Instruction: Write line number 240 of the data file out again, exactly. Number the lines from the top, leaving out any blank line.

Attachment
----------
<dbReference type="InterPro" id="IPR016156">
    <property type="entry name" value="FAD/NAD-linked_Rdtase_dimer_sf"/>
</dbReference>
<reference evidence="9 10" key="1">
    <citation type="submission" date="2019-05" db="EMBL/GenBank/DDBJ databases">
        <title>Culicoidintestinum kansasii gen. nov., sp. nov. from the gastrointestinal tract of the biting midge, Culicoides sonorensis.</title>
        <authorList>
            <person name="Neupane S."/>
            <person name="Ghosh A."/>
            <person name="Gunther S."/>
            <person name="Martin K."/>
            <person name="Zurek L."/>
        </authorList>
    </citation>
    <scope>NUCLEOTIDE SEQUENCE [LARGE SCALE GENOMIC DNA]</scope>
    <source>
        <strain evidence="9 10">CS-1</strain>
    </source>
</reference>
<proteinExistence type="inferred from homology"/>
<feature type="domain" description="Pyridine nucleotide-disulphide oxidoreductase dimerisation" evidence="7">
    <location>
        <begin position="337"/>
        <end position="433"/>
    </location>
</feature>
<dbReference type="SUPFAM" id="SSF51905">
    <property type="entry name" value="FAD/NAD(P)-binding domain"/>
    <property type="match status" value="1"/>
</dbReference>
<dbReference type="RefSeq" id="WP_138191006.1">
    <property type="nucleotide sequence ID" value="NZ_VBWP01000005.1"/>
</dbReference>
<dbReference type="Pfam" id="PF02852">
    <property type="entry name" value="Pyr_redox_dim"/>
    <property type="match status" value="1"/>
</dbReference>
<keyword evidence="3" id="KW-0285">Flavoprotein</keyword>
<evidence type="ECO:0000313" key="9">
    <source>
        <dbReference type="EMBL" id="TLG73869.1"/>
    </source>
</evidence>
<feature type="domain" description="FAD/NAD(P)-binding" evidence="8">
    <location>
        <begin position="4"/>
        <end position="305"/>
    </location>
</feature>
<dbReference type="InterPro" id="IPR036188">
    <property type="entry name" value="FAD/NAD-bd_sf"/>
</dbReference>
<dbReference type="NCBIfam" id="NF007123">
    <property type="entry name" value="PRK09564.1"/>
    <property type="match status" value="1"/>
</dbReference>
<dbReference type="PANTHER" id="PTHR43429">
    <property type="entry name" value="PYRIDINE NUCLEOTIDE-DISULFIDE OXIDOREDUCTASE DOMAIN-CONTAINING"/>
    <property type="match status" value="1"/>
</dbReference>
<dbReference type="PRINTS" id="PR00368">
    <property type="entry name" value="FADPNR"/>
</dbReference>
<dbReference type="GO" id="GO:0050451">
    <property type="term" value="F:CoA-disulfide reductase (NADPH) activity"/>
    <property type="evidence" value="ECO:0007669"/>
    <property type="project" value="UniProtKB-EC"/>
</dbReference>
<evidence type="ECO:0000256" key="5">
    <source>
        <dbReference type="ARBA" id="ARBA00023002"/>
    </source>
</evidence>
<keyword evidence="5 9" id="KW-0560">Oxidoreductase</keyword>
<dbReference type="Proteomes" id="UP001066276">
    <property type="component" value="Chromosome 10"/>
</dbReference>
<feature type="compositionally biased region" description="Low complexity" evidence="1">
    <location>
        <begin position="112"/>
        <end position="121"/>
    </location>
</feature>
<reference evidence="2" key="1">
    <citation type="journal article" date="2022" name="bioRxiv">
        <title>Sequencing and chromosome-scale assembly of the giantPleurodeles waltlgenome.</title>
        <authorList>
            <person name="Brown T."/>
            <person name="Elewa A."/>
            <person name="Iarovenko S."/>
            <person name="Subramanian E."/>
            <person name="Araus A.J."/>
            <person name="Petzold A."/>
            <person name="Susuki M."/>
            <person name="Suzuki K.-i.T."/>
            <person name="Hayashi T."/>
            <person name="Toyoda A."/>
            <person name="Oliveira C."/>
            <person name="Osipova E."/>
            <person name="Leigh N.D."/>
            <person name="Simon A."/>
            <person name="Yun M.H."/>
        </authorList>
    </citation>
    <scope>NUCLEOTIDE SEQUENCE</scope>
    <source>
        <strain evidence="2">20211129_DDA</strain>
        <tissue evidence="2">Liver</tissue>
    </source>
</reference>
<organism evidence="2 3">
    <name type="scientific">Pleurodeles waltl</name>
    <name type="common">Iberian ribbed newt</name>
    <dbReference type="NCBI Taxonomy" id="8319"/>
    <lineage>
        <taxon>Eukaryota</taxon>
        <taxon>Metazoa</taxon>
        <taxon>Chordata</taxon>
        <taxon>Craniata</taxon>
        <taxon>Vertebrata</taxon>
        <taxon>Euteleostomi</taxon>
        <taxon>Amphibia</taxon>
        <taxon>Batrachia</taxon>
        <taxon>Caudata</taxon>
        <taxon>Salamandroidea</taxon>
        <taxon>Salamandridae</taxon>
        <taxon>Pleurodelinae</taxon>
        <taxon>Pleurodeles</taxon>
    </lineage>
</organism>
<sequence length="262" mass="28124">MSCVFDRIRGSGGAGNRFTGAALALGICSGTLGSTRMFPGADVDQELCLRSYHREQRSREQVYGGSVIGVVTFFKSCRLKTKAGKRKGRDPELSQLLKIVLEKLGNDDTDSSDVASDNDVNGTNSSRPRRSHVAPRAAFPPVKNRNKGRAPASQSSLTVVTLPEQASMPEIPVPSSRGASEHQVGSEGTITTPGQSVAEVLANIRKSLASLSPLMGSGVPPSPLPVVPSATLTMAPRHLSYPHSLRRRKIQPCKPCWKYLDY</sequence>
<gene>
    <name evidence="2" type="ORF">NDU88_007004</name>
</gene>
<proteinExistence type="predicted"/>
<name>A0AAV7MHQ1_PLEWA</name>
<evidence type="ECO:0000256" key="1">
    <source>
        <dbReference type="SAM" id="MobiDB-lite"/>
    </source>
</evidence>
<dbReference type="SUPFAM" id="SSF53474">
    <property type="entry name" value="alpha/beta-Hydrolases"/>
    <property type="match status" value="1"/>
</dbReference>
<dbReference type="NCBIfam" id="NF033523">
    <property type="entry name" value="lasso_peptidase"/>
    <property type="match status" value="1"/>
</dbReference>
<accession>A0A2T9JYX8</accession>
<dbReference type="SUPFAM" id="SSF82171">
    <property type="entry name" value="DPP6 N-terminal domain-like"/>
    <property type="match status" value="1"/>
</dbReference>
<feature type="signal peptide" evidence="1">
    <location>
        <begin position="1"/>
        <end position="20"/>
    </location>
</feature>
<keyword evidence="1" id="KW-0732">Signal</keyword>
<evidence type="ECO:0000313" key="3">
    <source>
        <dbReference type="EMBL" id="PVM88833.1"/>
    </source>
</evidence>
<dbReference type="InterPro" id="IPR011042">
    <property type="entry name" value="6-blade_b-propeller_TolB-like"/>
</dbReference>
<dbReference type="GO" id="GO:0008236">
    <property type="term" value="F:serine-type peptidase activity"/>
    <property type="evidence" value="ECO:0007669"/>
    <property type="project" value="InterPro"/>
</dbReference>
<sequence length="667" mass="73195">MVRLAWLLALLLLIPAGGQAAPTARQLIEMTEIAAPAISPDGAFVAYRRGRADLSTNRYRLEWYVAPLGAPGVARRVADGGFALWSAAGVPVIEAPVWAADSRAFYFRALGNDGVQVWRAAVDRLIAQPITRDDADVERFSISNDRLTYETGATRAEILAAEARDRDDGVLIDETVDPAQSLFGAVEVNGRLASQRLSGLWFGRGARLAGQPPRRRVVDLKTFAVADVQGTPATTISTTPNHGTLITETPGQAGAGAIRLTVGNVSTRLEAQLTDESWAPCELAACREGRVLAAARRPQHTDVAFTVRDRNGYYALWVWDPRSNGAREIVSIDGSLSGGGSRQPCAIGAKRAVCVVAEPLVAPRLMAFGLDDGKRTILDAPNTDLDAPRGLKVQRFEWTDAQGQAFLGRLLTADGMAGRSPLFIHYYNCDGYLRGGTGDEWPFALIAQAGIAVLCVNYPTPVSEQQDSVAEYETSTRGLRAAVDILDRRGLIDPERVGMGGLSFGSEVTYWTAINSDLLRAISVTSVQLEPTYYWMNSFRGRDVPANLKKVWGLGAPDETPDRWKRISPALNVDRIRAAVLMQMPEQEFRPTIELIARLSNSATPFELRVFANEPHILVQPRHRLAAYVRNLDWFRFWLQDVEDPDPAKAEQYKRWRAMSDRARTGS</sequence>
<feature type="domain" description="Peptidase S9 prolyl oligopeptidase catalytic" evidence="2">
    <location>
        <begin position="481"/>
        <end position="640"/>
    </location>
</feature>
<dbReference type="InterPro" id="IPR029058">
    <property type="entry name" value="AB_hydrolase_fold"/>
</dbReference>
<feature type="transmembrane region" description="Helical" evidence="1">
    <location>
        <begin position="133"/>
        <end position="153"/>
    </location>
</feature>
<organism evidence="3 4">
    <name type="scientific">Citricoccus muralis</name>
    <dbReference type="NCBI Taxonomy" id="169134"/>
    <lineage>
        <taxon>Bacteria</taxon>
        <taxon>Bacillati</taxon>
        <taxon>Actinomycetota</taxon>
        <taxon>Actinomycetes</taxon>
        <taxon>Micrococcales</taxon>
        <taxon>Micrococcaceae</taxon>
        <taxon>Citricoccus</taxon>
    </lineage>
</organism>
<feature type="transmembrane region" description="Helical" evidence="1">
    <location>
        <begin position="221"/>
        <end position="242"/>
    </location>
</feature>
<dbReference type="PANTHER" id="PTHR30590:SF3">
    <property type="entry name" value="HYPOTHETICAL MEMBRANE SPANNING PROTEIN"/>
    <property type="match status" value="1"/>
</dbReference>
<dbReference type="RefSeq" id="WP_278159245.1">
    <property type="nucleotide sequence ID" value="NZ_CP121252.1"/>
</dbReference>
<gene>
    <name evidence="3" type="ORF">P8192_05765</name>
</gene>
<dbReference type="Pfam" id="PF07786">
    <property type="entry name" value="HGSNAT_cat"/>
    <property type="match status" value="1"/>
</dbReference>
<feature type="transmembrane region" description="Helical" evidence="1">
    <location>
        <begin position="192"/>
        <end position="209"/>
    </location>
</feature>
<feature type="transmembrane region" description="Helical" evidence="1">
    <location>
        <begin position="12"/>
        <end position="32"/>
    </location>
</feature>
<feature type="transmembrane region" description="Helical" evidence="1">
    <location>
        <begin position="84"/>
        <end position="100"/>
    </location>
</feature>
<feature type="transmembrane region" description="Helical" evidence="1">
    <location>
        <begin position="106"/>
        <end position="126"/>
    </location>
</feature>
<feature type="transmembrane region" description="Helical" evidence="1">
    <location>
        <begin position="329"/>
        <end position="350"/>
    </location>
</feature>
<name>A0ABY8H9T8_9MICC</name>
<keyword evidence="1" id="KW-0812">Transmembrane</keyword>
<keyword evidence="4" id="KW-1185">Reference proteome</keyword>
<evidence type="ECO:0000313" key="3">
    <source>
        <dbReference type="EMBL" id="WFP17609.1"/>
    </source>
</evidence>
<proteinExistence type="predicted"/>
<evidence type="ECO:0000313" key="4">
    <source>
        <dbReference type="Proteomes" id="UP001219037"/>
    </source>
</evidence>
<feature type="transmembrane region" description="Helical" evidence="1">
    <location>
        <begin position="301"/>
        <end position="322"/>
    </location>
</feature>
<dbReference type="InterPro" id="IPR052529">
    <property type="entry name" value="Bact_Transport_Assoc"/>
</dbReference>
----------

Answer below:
    </location>